Hormone Replacement Therapy Directory
Hormone replacement therapy (HRT) for women can help relieve symptoms of menopause and prevent bone loss. Hormone replacement therapy risks include increased risk of blood clots, stroke, breast cancer, endometrial cancer, and heart disease. Follow the links below to find WebMD's comprehensive coverage about how hormone replacement therapy is used, what risks are involved, and much more.
Hormone Replacement Therapy and Breast Cancer Risk
Learn more from WebMD about the link between hormone replacement therapy and the risk of breast cancer.
Hormone Replacement Therapy (HRT): Benefits and Risks
Hormone replacement therapy (HRT) can ease the symptoms of menopause like hot flashes and prevent osteoporosis down the road. But it isn’t right for everyone. Find out more about the risks and benefits of HRT.
HRT & Menopause: 10 Questions to Ask Your Doctor
Hormone therapy can ease menopause symptoms such as hot flashes, night sweats, insomnia, mood swings, and vaginal dryness. But they’re not right for everyone. Find out more from WebMD.
Menopause and Hormone Replacement Therapy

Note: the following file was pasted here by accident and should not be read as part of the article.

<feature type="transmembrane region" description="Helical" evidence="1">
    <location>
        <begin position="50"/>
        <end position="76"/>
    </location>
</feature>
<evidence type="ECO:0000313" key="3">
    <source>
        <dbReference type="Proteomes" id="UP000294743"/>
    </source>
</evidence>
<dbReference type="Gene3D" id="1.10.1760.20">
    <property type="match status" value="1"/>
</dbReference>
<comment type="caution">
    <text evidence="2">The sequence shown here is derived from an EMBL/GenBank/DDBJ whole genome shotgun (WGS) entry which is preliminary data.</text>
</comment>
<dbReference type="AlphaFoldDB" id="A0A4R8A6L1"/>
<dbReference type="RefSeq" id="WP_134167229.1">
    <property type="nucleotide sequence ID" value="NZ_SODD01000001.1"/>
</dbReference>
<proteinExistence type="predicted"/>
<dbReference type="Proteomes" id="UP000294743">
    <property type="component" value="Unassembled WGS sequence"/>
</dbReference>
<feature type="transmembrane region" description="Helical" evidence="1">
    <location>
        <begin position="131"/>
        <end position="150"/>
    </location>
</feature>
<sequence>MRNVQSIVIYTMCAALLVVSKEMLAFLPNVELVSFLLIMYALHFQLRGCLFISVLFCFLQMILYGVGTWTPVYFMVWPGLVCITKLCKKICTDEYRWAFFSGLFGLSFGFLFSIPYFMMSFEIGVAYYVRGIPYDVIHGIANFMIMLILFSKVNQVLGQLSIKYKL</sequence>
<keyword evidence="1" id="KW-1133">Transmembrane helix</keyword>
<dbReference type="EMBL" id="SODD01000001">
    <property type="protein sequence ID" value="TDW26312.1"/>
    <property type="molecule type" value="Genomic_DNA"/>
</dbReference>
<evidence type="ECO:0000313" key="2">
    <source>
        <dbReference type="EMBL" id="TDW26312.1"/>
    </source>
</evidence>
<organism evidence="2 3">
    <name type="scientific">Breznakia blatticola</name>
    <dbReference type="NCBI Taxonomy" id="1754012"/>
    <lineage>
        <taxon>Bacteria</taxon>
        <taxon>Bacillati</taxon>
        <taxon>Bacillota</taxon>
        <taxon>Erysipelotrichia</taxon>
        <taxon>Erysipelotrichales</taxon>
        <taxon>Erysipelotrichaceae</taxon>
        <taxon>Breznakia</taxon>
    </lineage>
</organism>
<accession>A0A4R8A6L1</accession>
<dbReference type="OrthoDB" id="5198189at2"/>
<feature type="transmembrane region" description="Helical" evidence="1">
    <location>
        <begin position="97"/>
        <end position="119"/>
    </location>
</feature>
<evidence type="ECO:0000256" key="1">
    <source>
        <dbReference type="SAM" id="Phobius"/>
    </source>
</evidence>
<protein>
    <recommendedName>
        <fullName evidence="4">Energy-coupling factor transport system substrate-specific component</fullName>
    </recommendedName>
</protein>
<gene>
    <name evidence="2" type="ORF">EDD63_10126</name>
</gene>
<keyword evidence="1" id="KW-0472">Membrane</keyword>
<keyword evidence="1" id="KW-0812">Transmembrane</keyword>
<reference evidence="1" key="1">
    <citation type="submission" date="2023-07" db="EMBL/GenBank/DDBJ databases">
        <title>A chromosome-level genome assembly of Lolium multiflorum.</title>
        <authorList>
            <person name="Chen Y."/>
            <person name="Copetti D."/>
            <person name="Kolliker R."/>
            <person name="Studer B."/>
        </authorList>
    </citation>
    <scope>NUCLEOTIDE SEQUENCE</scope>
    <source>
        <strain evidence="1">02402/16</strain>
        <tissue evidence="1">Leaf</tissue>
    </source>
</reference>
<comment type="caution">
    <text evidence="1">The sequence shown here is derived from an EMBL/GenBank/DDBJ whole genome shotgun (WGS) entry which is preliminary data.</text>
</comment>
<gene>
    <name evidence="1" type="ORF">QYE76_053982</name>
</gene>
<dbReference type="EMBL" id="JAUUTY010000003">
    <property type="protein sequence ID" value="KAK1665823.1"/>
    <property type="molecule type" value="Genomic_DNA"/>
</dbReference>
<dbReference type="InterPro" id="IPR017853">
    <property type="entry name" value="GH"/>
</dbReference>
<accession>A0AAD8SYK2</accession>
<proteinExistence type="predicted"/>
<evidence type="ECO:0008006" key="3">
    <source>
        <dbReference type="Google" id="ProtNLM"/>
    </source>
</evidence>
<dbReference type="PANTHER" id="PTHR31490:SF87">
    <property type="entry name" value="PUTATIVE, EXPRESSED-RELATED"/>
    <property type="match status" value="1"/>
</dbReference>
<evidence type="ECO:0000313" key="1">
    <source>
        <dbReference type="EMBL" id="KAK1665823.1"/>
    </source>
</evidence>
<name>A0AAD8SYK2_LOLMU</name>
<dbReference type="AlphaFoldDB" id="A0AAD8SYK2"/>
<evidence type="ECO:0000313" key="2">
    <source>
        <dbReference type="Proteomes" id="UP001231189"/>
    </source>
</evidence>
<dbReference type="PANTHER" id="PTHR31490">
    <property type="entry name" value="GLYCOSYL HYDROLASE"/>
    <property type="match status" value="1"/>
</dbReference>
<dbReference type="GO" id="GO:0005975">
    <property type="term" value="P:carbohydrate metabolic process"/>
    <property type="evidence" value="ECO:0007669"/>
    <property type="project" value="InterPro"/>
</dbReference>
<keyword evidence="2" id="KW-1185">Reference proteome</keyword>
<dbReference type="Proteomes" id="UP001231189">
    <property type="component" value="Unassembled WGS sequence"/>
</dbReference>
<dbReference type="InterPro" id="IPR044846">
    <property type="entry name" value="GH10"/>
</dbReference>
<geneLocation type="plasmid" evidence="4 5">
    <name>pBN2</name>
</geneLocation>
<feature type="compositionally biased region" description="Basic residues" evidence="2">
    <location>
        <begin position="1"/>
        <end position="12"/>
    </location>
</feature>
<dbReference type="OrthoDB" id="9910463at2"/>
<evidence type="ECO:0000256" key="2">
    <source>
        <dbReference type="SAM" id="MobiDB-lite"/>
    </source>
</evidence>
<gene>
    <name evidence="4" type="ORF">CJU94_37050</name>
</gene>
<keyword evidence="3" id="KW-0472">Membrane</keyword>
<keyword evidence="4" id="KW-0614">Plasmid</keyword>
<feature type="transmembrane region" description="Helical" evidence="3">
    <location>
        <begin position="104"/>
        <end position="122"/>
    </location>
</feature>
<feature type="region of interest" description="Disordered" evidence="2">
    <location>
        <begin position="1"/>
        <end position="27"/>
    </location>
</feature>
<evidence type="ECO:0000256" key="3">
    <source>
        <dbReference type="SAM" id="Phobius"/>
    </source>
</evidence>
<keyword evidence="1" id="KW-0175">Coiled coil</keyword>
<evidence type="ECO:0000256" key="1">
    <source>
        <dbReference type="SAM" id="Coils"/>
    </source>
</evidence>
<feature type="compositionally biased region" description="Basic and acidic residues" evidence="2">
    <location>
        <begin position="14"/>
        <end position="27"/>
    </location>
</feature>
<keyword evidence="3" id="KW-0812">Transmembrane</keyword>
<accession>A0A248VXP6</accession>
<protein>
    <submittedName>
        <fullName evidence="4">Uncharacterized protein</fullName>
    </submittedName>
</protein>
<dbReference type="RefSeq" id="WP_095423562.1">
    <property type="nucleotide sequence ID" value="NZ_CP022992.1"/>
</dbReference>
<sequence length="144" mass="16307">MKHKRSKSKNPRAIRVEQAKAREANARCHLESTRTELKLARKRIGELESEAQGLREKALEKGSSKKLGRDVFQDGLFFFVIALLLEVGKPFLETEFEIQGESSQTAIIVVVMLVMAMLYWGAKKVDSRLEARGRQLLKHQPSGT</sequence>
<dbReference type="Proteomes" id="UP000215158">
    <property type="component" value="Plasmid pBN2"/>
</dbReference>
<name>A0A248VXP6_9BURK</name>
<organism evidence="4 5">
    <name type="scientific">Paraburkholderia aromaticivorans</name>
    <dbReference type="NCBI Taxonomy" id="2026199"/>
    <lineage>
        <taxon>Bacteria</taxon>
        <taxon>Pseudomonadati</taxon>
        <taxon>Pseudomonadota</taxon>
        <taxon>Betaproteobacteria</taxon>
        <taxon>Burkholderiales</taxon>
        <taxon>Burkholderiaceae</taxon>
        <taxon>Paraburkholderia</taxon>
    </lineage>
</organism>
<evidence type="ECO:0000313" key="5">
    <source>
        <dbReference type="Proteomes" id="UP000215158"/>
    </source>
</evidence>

WebMD looks at the role of hormone replacement therapy - including its risks and benefits - in treating menopause symptoms.
Managing Menopause Symptoms Post-HRT
Post-HRT, what are women doing to manage menopause symptoms? And are compounded bioidenticals safe?
Hormone Replacement Therapy
A few years ago, the use of hormone replacement therapy looked like a medical mess. For decades, women were told that HRT -- usually a combination of estrogen and progestin -- was good for them during and after menopause. Then, the 2002 results of the Women's Health Initiative study seemed to show just the opposite: hormone replacement therapy actually had life-threatening risks.
HRT: Revisiting the Hormone Decision
It's been 5 years since studies proclaimed hormone replacement therapy a danger for women. WebMD investigates today’s changes and tells you what you need to know to make the HRT decision now.
Heart disease, dementia, depression, cancer. Today few women make it through their lifetimes without suffering from at least one of these diseases. But medical experts agree that the next 10 years will bring greater understanding of these disorders and improve the options for treatment.